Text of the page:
“If I was going to say something particularly relevant for this readership, it’s that we are in a better position to serve the Lord in all the different ways He can use us if our financial homes are in order,” she states.

Take Stock of Pantries

The number one question Call is asked when she presents her findings: Is my old food still good?

It’s a question she and BYU professor Oscar Pike took up two decades ago in their “ancient food project,” as Call calls it. “I collected oodles of old food from crawl spaces and cellars across the state,” she says. After testing it for safety and nutritional value, she and Pike used the food in recipes and ran taste trials. The result was a new “life-sustaining shelf life” for many types of food that extends well beyond best-by dates; for wheat, rice, cornmeal, beans, oats, pasta, and potato flakes stored in sealed cans, the food was still acceptable even 30 years later.

“Nutritional value may drop off, but it’s still calories in a survival situation,” says Call.

Proper storage is necessary to maximize shelf life. Pike coined the acronym HALT, a reminder to keep food away from humidity, air, and light, and in stable, cool temperatures. Of these considerations, temperature is the most crucial.

“You don’t want to keep food in the garage,” says Call, who is constantly looking for ways to better utilize her storage space. “If you’re short on space, consider finding a place for a shelf or making space under a bed to store food and water.”

Most people, even 90 percent of households that receive food assistance, according to the BYU research, have enough food on hand to meet the FEMA-recommended three-day supply. The Church, however, encourages maintaining a three-month supply. “And the Church’s counsel on knowing how to use your food storage is so important,” says Richards. “That’s part of preparedness too—not just having it but knowing how to use it, how to prepare it in ways that are palatable.”

One item the researchers found is often overlooked: fuel to run alternate cooking sources such as propane stoves or grills. Better campaigns are warranted, they emphasize, to encourage citizens to stock fuel; care should be taken to check with local fire departments about how much fuel is approved to store and how to store fuel safely.

As for what food we store, the researchers found that most people are not storing some basic FEMA-recommended items, namely liquid or powdered milk and juice.

“Since starting this research,” says Richards, “I have made sure, looking at my food storage, that I have all food groups.”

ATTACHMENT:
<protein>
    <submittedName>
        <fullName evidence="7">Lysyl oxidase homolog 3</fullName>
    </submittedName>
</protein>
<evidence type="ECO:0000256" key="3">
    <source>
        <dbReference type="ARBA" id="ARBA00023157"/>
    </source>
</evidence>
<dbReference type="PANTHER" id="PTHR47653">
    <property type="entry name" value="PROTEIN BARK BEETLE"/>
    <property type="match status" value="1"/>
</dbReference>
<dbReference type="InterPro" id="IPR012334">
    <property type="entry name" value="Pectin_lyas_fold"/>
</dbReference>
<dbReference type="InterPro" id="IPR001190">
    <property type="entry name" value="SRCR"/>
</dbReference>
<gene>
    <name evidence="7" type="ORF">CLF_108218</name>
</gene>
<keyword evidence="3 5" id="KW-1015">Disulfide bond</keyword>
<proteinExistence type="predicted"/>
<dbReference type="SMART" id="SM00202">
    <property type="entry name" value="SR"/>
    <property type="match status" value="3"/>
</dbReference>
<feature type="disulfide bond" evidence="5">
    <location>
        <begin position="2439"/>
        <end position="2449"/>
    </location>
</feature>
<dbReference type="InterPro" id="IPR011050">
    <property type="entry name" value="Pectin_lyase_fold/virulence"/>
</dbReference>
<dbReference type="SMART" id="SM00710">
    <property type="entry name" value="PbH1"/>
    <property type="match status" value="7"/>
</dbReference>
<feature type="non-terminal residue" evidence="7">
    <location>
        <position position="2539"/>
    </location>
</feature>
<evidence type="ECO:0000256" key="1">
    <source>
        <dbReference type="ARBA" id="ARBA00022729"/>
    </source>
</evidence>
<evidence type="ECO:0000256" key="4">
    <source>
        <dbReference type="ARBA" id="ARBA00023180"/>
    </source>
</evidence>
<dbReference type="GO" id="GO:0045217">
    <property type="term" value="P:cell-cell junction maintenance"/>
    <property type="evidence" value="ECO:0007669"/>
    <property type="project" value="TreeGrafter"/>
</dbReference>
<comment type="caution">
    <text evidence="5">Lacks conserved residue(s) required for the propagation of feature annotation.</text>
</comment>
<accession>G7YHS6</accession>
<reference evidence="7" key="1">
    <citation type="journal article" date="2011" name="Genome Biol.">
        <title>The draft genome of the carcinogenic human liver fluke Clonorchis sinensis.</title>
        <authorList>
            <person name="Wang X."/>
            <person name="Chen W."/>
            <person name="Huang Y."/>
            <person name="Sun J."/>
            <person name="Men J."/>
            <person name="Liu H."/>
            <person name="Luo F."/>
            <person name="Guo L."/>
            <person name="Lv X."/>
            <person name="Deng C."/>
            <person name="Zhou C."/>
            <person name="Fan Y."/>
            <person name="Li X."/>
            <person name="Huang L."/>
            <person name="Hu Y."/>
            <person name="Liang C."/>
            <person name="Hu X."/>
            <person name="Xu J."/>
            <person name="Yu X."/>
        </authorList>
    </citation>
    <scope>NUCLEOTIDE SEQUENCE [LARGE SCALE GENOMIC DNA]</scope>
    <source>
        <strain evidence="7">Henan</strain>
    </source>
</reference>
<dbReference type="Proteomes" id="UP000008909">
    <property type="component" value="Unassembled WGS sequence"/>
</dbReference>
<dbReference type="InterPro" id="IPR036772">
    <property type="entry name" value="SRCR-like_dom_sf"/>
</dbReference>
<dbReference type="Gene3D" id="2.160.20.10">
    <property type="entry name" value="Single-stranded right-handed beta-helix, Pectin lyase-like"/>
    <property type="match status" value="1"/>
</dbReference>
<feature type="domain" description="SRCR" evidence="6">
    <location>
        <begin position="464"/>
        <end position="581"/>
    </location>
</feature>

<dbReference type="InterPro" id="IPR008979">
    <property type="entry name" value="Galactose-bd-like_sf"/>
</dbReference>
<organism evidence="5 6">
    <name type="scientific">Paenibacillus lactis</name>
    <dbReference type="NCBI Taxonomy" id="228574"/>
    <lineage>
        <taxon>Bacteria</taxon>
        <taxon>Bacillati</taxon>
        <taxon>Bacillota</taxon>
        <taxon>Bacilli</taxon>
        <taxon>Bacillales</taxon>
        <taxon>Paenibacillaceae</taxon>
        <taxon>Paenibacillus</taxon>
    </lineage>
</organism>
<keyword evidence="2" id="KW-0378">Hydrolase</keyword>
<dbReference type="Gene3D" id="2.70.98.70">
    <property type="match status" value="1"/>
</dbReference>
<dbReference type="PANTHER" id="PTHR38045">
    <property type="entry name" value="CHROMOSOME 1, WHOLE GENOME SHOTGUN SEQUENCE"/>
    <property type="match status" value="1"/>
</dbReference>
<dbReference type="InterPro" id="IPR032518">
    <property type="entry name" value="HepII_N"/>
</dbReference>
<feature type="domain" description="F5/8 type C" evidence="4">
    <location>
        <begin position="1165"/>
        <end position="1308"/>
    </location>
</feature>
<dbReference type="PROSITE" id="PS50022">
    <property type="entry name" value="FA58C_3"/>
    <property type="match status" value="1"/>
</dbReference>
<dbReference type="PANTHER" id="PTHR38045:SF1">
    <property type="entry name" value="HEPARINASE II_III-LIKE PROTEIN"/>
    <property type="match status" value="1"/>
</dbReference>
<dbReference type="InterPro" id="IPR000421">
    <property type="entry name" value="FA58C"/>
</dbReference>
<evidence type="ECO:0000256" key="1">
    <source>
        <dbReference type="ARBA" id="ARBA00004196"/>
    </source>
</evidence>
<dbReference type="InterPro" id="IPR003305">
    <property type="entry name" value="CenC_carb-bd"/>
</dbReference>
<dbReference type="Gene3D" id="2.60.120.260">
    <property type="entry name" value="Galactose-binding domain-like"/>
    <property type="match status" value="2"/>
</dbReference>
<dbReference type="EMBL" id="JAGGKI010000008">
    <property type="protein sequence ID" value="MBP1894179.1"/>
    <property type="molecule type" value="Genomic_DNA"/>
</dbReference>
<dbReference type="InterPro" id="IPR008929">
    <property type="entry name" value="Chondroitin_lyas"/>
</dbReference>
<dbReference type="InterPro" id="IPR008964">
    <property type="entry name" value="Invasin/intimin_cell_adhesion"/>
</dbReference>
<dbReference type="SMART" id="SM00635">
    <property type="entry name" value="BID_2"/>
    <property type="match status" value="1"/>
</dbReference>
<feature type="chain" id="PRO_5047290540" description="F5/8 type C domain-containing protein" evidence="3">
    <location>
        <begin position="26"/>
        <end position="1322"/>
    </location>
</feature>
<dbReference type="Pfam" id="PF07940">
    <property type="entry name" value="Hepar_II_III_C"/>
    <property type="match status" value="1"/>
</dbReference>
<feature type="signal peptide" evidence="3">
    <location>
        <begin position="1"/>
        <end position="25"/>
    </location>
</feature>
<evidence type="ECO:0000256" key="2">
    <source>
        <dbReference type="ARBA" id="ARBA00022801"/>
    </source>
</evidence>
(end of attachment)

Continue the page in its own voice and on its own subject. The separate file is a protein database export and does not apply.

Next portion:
Finally, says Jefferies, remember the food you store for longevity is not always accessible during or after a disaster; for instance, refrigerated food could spoil with a power outage or get contaminated in a flood. “You’re going to want lighter-weight things that are higher in calories in a situation where you have to flee or can’t access your storage. There are different needs. Being prepared for one situation doesn’t make you prepared for all situations.”

Start a Kit or Two

Some 60 percent of Latter-day Saint respondents in the study said they had a disaster-supply kit. The flip side: some 40 percent do not.

Kits can be crucial in emergencies. And in fact, experts keep multiple kits ready—one at home and one at work, along with varied supplies in the car.

What goes in a kit, besides food and water? “The Church and different government agencies have multiple lists of recommendations that can be slightly different, so it can be a little confusing,” acknowledges Jefferies, “but they’re not grossly inconsistent.” In addition to consulting these lists, she suggests “just thinking of when you’re on a trip, and you go, ‘Oh, I forgot my. . . .’ That should probably be in your kit.”

Those types of items include a supply of necessary medications, contact lenses, and a first-aid kit, says BYU nursing professor Blaine Winters. “You can ask your physician to write a script for an extra five-day supply for an emergency,” he suggests.

Check and replenish kits every six months. “Find some kind of reminder, some trigger,” says Call, such as every time general conference comes around.

When stocking your kits, Call has a word of advice: imagine the world without your phone. “Cell service may be down, and power may be out,” she says. Things to consider might include packing a portable phone-charging bank, exporting and printing phone contacts, and printing pertinent maps. Pack these in addition to copies of important documents. Another tip: print pictures of family members to keep in your kit. “If you got separated, you’d want a picture to show people,” she says.

Finally, she notes, try to always keep your gas tank at least half full. The last thing you want to do in an emergency is to be stranded in a line at the pump.

Run Drills

There’s one no-cost emergency prep step everyone can take, says Winters: make a family emergency plan and practice it.

“In emergency medicine, we do a lot of simulation. The muscle memory of practice is important,” says Winters, who worked for years in an ER and continues to volunteer for the Red Cross and to help oversee a mass-casualty training event on BYU’s campus every year.

“Parents, practice with your kids what to do in an earthquake, or whatever the likely calamity is in your region,” he continues. “Practice often enough that you’ll remember.” Do the physical actions. Drive the alternate routes. Assign a designated meeting place, and have everyone make their way to it.